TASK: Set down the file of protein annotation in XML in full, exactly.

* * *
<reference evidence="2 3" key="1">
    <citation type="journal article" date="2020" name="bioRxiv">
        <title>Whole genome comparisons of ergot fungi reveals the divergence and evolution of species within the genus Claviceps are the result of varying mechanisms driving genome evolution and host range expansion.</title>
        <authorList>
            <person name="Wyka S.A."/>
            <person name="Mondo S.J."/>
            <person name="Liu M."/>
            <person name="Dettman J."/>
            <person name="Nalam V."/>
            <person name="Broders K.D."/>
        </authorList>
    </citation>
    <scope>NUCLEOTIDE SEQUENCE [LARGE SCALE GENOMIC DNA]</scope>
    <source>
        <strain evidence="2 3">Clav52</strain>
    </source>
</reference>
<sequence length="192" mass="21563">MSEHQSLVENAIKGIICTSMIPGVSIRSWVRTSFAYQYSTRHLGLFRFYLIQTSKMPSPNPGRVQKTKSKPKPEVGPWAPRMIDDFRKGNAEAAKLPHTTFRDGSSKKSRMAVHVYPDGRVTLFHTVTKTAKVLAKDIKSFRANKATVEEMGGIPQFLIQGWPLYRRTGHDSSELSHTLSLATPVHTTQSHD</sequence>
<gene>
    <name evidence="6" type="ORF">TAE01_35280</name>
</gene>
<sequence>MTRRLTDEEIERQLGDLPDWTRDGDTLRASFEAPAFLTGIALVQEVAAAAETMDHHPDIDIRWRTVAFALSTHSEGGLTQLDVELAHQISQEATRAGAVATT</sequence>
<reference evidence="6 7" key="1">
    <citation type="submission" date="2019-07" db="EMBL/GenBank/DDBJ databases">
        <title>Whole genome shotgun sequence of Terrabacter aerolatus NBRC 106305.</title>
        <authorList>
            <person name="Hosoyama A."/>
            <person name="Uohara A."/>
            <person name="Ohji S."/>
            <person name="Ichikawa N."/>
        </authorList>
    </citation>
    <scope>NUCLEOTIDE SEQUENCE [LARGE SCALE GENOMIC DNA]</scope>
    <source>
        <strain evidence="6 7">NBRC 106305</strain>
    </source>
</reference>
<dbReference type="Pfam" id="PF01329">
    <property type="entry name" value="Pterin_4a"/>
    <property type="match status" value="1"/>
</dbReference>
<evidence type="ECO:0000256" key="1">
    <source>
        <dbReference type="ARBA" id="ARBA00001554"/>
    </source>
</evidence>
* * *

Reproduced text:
<reference evidence="2 3" key="1">
    <citation type="journal article" date="2020" name="bioRxiv">
        <title>Whole genome comparisons of ergot fungi reveals the divergence and evolution of species within the genus Claviceps are the result of varying mechanisms driving genome evolution and host range expansion.</title>
        <authorList>
            <person name="Wyka S.A."/>
            <person name="Mondo S.J."/>
            <person name="Liu M."/>
            <person name="Dettman J."/>
            <person name="Nalam V."/>
            <person name="Broders K.D."/>
        </authorList>
    </citation>
    <scope>NUCLEOTIDE SEQUENCE [LARGE SCALE GENOMIC DNA]</scope>
    <source>
        <strain evidence="2 3">Clav52</strain>
    </source>
</reference>
<sequence length="192" mass="21563">MSEHQSLVENAIKGIICTSMIPGVSIRSWVRTSFAYQYSTRHLGLFRFYLIQTSKMPSPNPGRVQKTKSKPKPEVGPWAPRMIDDFRKGNAEAAKLPHTTFRDGSSKKSRMAVHVYPDGRVTLFHTVTKTAKVLAKDIKSFRANKATVEEMGGIPQFLIQGWPLYRRTGHDSSELSHTLSLATPVHTTQSHD</sequence>
<gene>
    <name evidence="6" type="ORF">TAE01_35280</name>
</gene>
<sequence>MTRRLTDEEIERQLGDLPDWTRDGDTLRASFEAPAFLTGIALVQEVAAAAETMDHHPDIDIRWRTVAFALSTHSEGGLTQLDVELAHQISQEATRAGAVATT</sequence>
<reference evidence="6 7" key="1">
    <citation type="submission" date="2019-07" db="EMBL/GenBank/DDBJ databases">
        <title>Whole genome shotgun sequence of Terrabacter aerolatus NBRC 106305.</title>
        <authorList>
            <person name="Hosoyama A."/>
            <person name="Uohara A."/>
            <person name="Ohji S."/>
            <person name="Ichikawa N."/>
        </authorList>
    </citation>
    <scope>NUCLEOTIDE SEQUENCE [LARGE SCALE GENOMIC DNA]</scope>
    <source>
        <strain evidence="6 7">NBRC 106305</strain>
    </source>
</reference>
<dbReference type="Pfam" id="PF01329">
    <property type="entry name" value="Pterin_4a"/>
    <property type="match status" value="1"/>
</dbReference>
<evidence type="ECO:0000256" key="1">
    <source>
        <dbReference type="ARBA" id="ARBA00001554"/>
    </source>
</evidence>